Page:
11. Hello all! I've been geocaching for a while and would like to look into hiding a cache. Is there anything that I should or shouldn't do? Would it be better to go for something basic like a guardrail or lamp skirt one, or something out in the woods? Should I do a 'normal' container (ammo can, tupperware, etc) or something fancy like this or this  container? Should I do a regular or something smaller? If I have a container with space, should I put swag in it? I've found a variety of caches, but should I wait until I've found more to hide one? Thank you so much for any help?

  12. Had an idea and didn't want to make a whole new thread:

    The official earrings from the GC website aren't really my style, but I was thinking of getting a tag, taking the number, and putting it into custom earrings:



    (NOT a real TB code, just random numbers and letters that I put in as an example)

    It would also apply to something like this:


    Thoughts on this idea?

    • Love 2
  13. 30 minutes ago, dennistubaplayer said:

    When I hide a cache, I usally look for a place that is kind of out of the way to increase it's life span. I also might look for an area that has some kind of history that is enough to set the area out of the ordinary. When I hid my first cache, I took the quote I found in Geocaching 101 to heart.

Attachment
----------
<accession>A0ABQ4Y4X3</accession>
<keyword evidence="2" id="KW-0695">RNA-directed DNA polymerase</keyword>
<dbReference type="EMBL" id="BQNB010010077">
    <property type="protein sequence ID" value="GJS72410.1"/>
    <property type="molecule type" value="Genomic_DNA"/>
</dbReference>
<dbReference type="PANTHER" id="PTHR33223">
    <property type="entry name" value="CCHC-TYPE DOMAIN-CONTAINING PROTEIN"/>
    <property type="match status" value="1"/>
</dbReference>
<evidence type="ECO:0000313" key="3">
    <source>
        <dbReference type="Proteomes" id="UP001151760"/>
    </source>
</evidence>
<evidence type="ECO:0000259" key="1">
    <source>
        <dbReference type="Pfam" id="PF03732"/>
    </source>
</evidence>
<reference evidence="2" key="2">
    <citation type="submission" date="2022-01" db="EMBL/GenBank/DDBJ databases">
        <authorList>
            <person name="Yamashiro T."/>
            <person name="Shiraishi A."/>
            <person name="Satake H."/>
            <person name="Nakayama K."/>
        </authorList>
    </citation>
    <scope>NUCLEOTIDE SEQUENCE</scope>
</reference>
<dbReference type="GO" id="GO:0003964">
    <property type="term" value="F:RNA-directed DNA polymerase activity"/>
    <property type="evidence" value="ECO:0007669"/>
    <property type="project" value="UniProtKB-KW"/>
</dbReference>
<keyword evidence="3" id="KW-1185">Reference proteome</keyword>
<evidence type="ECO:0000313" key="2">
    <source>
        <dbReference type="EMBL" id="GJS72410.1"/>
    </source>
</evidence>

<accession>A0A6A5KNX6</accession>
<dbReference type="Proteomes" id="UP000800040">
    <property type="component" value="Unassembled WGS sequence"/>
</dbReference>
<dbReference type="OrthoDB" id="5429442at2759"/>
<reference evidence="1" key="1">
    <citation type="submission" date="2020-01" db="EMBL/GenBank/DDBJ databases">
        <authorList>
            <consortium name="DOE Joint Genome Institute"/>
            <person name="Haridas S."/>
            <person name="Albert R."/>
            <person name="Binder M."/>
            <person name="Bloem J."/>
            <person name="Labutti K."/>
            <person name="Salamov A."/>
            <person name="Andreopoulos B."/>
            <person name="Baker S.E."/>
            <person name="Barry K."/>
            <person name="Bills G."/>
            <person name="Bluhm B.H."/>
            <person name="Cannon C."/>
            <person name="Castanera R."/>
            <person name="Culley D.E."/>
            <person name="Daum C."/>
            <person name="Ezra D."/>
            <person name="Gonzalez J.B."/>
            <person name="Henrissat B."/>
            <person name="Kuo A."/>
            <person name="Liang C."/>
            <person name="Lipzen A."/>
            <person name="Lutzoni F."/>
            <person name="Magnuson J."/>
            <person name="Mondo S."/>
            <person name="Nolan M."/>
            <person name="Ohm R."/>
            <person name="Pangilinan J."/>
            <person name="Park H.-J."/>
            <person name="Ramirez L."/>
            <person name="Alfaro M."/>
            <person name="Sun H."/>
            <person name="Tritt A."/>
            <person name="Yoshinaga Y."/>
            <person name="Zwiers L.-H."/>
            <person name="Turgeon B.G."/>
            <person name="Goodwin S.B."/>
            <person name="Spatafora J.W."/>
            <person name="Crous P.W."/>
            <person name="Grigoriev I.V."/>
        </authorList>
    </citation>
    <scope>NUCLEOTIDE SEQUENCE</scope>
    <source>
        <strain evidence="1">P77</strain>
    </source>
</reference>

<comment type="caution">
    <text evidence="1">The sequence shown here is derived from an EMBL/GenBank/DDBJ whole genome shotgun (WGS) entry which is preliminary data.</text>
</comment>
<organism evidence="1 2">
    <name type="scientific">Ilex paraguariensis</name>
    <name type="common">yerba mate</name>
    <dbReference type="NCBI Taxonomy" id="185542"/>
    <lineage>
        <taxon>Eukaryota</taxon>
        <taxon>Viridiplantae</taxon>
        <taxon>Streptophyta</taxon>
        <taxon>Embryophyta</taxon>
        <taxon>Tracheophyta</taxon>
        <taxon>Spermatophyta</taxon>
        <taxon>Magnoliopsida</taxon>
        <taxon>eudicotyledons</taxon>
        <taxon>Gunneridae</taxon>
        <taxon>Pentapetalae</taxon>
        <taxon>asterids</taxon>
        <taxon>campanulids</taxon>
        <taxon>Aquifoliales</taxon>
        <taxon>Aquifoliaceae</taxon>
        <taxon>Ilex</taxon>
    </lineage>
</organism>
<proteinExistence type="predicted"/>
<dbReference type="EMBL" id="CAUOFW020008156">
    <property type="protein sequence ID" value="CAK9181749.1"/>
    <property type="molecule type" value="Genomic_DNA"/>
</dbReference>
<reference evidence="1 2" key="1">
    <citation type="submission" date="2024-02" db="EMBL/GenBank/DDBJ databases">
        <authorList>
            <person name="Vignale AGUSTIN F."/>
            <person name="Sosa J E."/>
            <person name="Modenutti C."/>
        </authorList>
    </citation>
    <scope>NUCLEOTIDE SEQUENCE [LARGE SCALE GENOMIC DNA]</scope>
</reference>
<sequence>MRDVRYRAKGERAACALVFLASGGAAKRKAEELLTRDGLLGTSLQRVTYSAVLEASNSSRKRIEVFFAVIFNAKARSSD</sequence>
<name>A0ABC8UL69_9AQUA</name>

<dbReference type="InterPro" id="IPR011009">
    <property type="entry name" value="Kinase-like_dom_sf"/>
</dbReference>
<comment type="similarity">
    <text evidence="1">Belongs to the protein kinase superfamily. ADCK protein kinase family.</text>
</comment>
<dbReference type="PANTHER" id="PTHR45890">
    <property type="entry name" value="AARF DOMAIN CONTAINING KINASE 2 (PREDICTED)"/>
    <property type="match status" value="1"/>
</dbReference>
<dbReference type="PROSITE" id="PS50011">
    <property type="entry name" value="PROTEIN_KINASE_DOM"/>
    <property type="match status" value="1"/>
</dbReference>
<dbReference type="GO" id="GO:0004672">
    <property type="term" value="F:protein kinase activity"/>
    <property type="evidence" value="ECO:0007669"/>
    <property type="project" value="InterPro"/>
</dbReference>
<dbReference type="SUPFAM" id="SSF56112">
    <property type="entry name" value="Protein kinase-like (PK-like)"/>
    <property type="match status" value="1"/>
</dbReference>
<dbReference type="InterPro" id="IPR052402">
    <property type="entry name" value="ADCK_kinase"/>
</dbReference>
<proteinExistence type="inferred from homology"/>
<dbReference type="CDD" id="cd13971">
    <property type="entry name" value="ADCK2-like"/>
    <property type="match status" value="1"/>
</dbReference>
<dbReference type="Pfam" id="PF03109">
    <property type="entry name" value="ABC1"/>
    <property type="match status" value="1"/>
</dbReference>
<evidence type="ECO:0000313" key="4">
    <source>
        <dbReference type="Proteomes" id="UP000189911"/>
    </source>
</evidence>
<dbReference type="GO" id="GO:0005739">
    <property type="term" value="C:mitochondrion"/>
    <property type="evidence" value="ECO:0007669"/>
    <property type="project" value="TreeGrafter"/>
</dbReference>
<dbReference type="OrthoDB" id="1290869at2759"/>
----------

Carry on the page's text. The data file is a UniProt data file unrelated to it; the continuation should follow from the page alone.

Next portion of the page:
"When you go to hide a geocache, think of the reason you are bringing people to that spot. If the only reason is for the spot, then build a better cache." Also, I would recommend getting some caches under you're belt, (I'd say about 20) and taking the quiz

    Don't worry, I'm not going out and hiding caches tomorrow. I like to plan things about 223498 years ahead of time :) 

    • Funny 1
  14. 11 minutes ago, TmdAndGG said:

    I would start with something lower (But please not a 1/1!), but it's totally up to you. I think our first hide was originally a 1.5/1.5, But then we ended up changing it to a 2.5/1.5.

    Unless you're talking about our finds. I honestly prefer a higher D/T rating. Our first find was a 2/2 (Although I'm pretty sure it deserved a higher T rating). I believe the most common DT in general is 1.5/1.5. 

    I was talking about hides. Why did you end up changing it?

  15. 2 minutes ago, cerberus1 said:


    Rare these days.   :)

    When you're refilling the cache with swag every time you do maintenance means most think the hobby is a "treasure hunt"...

    I'd bet there's more than a couple new folks that don't even realize that someone other-than the site places and fills them.


    When I want something I buy it. 

    Not to be rude, but a cache with dollar store carabiners (there's a cache with that name nearby...) doesn't mean much when you use real ones for safety.

    Most of the time I'll leave something  (if there's room in the "small" pill bottle meant as a container), otherwise it's TNLNSL.  

    I've tried like 6 different translations as 'TNLSNSL' and I cannot for the life of me figure out what it means.

    • Funny 1